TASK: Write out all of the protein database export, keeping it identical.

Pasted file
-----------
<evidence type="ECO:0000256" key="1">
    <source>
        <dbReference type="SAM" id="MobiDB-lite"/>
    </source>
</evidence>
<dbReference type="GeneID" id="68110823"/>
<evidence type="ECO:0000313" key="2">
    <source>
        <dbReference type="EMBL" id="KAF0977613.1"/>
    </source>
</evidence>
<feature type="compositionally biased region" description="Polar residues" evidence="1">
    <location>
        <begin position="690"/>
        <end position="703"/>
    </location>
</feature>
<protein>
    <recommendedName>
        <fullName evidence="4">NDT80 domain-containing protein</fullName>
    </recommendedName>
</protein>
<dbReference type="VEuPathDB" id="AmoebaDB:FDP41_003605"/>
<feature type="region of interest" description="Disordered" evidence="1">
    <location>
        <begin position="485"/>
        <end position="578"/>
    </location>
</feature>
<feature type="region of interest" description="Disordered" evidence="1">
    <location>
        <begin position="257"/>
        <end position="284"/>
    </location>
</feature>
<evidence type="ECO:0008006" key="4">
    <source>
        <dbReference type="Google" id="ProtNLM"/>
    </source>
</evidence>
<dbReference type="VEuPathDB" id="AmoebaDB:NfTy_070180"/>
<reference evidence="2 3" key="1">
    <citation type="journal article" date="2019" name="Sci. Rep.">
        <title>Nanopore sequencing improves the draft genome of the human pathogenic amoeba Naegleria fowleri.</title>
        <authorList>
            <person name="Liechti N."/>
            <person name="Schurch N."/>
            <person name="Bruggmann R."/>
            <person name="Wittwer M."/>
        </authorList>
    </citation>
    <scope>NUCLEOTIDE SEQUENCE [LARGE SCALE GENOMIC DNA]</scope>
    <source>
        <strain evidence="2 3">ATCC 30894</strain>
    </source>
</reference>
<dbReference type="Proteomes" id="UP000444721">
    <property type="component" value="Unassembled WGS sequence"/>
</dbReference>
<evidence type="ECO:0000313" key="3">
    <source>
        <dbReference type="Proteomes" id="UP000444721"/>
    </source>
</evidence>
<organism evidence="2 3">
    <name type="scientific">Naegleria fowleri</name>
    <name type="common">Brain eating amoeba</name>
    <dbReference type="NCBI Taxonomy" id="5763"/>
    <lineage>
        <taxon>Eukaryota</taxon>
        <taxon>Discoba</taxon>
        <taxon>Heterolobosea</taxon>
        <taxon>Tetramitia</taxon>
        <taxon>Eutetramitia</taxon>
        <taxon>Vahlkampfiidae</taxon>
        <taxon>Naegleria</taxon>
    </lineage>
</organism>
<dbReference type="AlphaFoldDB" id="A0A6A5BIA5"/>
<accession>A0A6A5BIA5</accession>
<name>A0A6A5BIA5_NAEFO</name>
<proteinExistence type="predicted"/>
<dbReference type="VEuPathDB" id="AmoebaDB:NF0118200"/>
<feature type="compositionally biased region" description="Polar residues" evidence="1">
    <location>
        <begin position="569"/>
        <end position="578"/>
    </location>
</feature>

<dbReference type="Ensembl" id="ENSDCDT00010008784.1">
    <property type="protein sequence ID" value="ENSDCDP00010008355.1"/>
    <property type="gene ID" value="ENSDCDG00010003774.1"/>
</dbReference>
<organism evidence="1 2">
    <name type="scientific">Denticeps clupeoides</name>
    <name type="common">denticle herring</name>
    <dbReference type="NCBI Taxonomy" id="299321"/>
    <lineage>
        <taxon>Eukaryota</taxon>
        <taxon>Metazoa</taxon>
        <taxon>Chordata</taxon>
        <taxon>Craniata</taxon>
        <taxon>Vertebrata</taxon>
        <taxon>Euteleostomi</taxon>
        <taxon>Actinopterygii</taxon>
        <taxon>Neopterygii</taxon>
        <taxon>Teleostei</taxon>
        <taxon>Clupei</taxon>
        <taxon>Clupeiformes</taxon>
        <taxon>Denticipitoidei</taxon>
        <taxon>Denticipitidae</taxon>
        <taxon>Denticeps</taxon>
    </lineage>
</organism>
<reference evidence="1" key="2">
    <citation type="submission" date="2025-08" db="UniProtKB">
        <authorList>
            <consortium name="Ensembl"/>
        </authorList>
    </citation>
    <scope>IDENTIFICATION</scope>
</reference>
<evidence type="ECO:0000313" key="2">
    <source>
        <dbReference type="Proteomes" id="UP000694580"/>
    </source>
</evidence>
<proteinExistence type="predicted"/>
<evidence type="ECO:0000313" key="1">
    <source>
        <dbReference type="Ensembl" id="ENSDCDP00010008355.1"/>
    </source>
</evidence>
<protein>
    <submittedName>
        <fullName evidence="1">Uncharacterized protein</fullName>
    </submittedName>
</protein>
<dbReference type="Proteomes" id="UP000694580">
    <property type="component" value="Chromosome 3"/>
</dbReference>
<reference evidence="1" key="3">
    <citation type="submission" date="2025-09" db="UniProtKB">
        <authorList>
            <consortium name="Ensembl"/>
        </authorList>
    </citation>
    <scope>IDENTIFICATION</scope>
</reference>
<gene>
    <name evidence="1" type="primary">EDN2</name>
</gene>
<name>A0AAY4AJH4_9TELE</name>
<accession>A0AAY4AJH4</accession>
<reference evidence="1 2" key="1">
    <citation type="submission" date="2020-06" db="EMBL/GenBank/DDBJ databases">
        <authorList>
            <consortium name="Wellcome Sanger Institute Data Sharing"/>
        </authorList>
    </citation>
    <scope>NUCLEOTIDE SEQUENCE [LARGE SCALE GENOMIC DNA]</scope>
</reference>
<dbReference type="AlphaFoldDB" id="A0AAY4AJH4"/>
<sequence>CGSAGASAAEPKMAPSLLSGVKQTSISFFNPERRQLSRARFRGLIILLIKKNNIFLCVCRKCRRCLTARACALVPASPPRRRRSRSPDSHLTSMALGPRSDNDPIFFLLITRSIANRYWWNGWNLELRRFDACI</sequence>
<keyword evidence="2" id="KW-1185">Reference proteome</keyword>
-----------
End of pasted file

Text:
<evidence type="ECO:0000256" key="1">
    <source>
        <dbReference type="SAM" id="MobiDB-lite"/>
    </source>
</evidence>
<dbReference type="GeneID" id="68110823"/>
<evidence type="ECO:0000313" key="2">
    <source>
        <dbReference type="EMBL" id="KAF0977613.1"/>
    </source>
</evidence>
<feature type="compositionally biased region" description="Polar residues" evidence="1">
    <location>
        <begin position="690"/>
        <end position="703"/>
    </location>
</feature>
<protein>
    <recommendedName>
        <fullName evidence="4">NDT80 domain-containing protein</fullName>
    </recommendedName>
</protein>
<dbReference type="VEuPathDB" id="AmoebaDB:FDP41_003605"/>
<feature type="region of interest" description="Disordered" evidence="1">
    <location>
        <begin position="485"/>
        <end position="578"/>
    </location>
</feature>
<feature type="region of interest" description="Disordered" evidence="1">
    <location>
        <begin position="257"/>
        <end position="284"/>
    </location>
</feature>
<evidence type="ECO:0008006" key="4">
    <source>
        <dbReference type="Google" id="ProtNLM"/>
    </source>
</evidence>
<dbReference type="VEuPathDB" id="AmoebaDB:NfTy_070180"/>
<reference evidence="2 3" key="1">
    <citation type="journal article" date="2019" name="Sci. Rep.">
        <title>Nanopore sequencing improves the draft genome of the human pathogenic amoeba Naegleria fowleri.</title>
        <authorList>
            <person name="Liechti N."/>
            <person name="Schurch N."/>
            <person name="Bruggmann R."/>
            <person name="Wittwer M."/>
        </authorList>
    </citation>
    <scope>NUCLEOTIDE SEQUENCE [LARGE SCALE GENOMIC DNA]</scope>
    <source>
        <strain evidence="2 3">ATCC 30894</strain>
    </source>
</reference>
<dbReference type="Proteomes" id="UP000444721">
    <property type="component" value="Unassembled WGS sequence"/>
</dbReference>
<evidence type="ECO:0000313" key="3">
    <source>
        <dbReference type="Proteomes" id="UP000444721"/>
    </source>
</evidence>
<organism evidence="2 3">
    <name type="scientific">Naegleria fowleri</name>
    <name type="common">Brain eating amoeba</name>
    <dbReference type="NCBI Taxonomy" id="5763"/>
    <lineage>
        <taxon>Eukaryota</taxon>
        <taxon>Discoba</taxon>
        <taxon>Heterolobosea</taxon>
        <taxon>Tetramitia</taxon>
        <taxon>Eutetramitia</taxon>
        <taxon>Vahlkampfiidae</taxon>
        <taxon>Naegleria</taxon>
    </lineage>
</organism>
<dbReference type="AlphaFoldDB" id="A0A6A5BIA5"/>
<accession>A0A6A5BIA5</accession>
<name>A0A6A5BIA5_NAEFO</name>
<proteinExistence type="predicted"/>
<dbReference type="VEuPathDB" id="AmoebaDB:NF0118200"/>
<feature type="compositionally biased region" description="Polar residues" evidence="1">
    <location>
        <begin position="569"/>
        <end position="578"/>
    </location>
</feature>

<dbReference type="Ensembl" id="ENSDCDT00010008784.1">
    <property type="protein sequence ID" value="ENSDCDP00010008355.1"/>
    <property type="gene ID" value="ENSDCDG00010003774.1"/>
</dbReference>
<organism evidence="1 2">
    <name type="scientific">Denticeps clupeoides</name>
    <name type="common">denticle herring</name>
    <dbReference type="NCBI Taxonomy" id="299321"/>
    <lineage>
        <taxon>Eukaryota</taxon>
        <taxon>Metazoa</taxon>
        <taxon>Chordata</taxon>
        <taxon>Craniata</taxon>
        <taxon>Vertebrata</taxon>
        <taxon>Euteleostomi</taxon>
        <taxon>Actinopterygii</taxon>
        <taxon>Neopterygii</taxon>
        <taxon>Teleostei</taxon>
        <taxon>Clupei</taxon>
        <taxon>Clupeiformes</taxon>
        <taxon>Denticipitoidei</taxon>
        <taxon>Denticipitidae</taxon>
        <taxon>Denticeps</taxon>
    </lineage>
</organism>
<reference evidence="1" key="2">
    <citation type="submission" date="2025-08" db="UniProtKB">
        <authorList>
            <consortium name="Ensembl"/>
        </authorList>
    </citation>
    <scope>IDENTIFICATION</scope>
</reference>
<evidence type="ECO:0000313" key="2">
    <source>
        <dbReference type="Proteomes" id="UP000694580"/>
    </source>
</evidence>
<proteinExistence type="predicted"/>
<evidence type="ECO:0000313" key="1">
    <source>
        <dbReference type="Ensembl" id="ENSDCDP00010008355.1"/>
    </source>
</evidence>
<protein>
    <submittedName>
        <fullName evidence="1">Uncharacterized protein</fullName>
    </submittedName>
</protein>
<dbReference type="Proteomes" id="UP000694580">
    <property type="component" value="Chromosome 3"/>
</dbReference>
<reference evidence="1" key="3">
    <citation type="submission" date="2025-09" db="UniProtKB">
        <authorList>
            <consortium name="Ensembl"/>
        </authorList>
    </citation>
    <scope>IDENTIFICATION</scope>
</reference>
<gene>
    <name evidence="1" type="primary">EDN2</name>
</gene>
<name>A0AAY4AJH4_9TELE</name>
<accession>A0AAY4AJH4</accession>
<reference evidence="1 2" key="1">
    <citation type="submission" date="2020-06" db="EMBL/GenBank/DDBJ databases">
        <authorList>
            <consortium name="Wellcome Sanger Institute Data Sharing"/>
        </authorList>
    </citation>
    <scope>NUCLEOTIDE SEQUENCE [LARGE SCALE GENOMIC DNA]</scope>
</reference>
<dbReference type="AlphaFoldDB" id="A0AAY4AJH4"/>
<sequence>CGSAGASAAEPKMAPSLLSGVKQTSISFFNPERRQLSRARFRGLIILLIKKNNIFLCVCRKCRRCLTARACALVPASPPRRRRSRSPDSHLTSMALGPRSDNDPIFFLLITRSIANRYWWNGWNLELRRFDACI</sequence>
<keyword evidence="2" id="KW-1185">Reference proteome</keyword>